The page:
Facebook’s Libra unveiled a host of changes to its proposed stablecoin. Initially slated to launch last quarter, the stablecoin was supposed to be backed by a basket of fiat currencies and government bonds. Notably, the Libra Association – an independent membership organization facilitating its operation and overseeing the administration of Libra reserves – would have had full discretion in deciding the composition of the basket. Upon the release of the first version of the white paper in June 2019, Facebook’s Libra faced an immediate backlash from regulators who refused to let Facebook threaten the monetary sovereignty of governments.

In an attempt to appease regulators, Facebook has announced significant revisions to the project. It included four key changes to its white paper.

  1. It will offer single-currency stable coins in addition to the multi-currency coin.
  2. A robust compliance framework will enhance the safety of the Libra payment system.
  3. It will not transition to a permissionless system like Bitcoin’s.
  4. The design of the Libra Reserve will include strong protections.

The changes mark significant concessions to regulators’ concerns. The Libra Association emphasized that the Libra network will complement fiat currencies, not compete with them. Furthermore, Libra wants to cater to central banks by serving potentially as a platform for central bank digital currencies.

Libra’s vision since initial inception has changed dramatically. Libra seems to be evolving into a compliant payment processor seeking to accommodate central banks instead of an open, global money seeking to bank the unbanked.


5. Facebook Bets Big on India with $5.7 Billion Investment in Jio  

Facebook is investing $5.7 billion in Jio Platforms, India’s largest mobile internet carrier. Its largest investment in recent years, this deal signals Facebook’s ambition to capture India’s fledging $60 billion e-commerce market.

Saturated in most developed markets and blocked from China, Facebook is looking to India for growth. With approximately 400 million users, India is Facebook’s largest market by reach. Despite its size, India’s advertising market is fledgling and anemic, suggesting that Jio would be difficult to monetize with Facebook’s existing business model.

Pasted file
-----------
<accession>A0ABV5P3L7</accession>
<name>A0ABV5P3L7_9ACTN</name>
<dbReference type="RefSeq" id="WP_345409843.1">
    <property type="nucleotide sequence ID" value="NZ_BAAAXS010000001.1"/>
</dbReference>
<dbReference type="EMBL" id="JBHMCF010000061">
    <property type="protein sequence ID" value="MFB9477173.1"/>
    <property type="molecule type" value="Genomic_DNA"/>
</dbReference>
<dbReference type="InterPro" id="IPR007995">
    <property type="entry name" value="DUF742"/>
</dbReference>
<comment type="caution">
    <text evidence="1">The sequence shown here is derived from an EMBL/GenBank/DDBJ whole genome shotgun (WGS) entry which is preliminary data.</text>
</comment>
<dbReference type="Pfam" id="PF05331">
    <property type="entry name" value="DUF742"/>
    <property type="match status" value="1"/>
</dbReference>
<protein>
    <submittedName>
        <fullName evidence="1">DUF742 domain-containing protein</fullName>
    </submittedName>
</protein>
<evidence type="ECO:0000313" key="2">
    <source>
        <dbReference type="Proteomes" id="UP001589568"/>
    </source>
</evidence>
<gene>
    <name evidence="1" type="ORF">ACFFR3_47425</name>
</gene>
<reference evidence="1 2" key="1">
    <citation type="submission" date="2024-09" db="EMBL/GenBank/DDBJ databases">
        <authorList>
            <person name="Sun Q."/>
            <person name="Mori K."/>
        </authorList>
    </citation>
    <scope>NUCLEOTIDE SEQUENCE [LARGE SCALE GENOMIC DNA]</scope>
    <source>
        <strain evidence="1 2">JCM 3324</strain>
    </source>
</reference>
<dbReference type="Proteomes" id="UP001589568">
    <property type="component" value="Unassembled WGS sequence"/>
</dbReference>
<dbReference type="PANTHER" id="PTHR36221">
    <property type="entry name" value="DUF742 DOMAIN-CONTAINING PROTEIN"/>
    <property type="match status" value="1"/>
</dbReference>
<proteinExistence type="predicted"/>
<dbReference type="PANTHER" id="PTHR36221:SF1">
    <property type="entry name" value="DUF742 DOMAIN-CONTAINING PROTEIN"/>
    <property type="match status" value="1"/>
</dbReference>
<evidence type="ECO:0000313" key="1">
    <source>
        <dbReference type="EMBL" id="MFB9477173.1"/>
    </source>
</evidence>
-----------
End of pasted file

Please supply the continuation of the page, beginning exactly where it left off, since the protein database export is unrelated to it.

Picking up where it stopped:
As a result, Facebook aims to capture India’s bourgeoning e-commerce market by combining Jio’s connection to the country’s 30 million small businesses with Facebook’s user network. Jio’s e-commerce platform could be integrated with WhatsApp to create Chinese style “super-apps” offering a variety of products and services, including digital payments and local delivery.

Facebook’s previous efforts in India – Free Basics and WhatsApp payments – have run into regulatory roadblocks. If nothing else, its alliance with Jio could help Facebook curry favor with the local governments and, thereby, the regulators.


6. Square is Starting to Integrate Its Consumer and Merchant Ecosystems 

Cash App could become part of Square’s loyalty offering to merchants, according to a Square customer photo on Twitter. Because their geographic footprints share little overlap, Cash App and Square’s Point-of-Sale (POS) could leverage the new feature to acquire new users in both ecosystems.

In the US, Cash App’s users seem to be concentrated in the south, as shown in the chart on the left below, while Square’s POS concentration likely is elsewhere. POS probably has gained traction in regions more densely populated with independent coffee shops and other small to medium sized businesses, as shown in the chart on the right below. As a comparison of the two charts illustrates, independent small business penetration is high where Cash App penetration is low.1

In geographies with high Square POS and low Cash App penetration, the loyalty program could incentivize Square POS merchants and shoppers to download and use Cash App. Conversely, in regions with low Square POS but high Cash App penetration, Square could use the Cash App-based loyalty program as leverage to incentivize businesses to adopt Square’s POS. The latter could be the bigger beneficiary of this strategy in the short term, as Square’s Gross Payment Volume represents roughly 2% of total US card volume, while the percent of adults using Cash App at least once per month is more than 10%. Combined with Cash App’s Boost reward program, loyalty could become a revolutionary marketing platform for SMBs to reach local consumers.

[1] Explanation for right chart: Establishments ≠ firms. Firms consist of one or more establishments (e.g. chain locations). Square primarily sells to SMBs (using <20 employees as threshold in the Accommodation and Food Services sector). Square penetration should be high in states where the share of <20 employee establishments (e.g. independent coffee shops, bakeries etc.) is high. The sector “Accommodation and Food Services” includes coffee shops and was chosen as an example.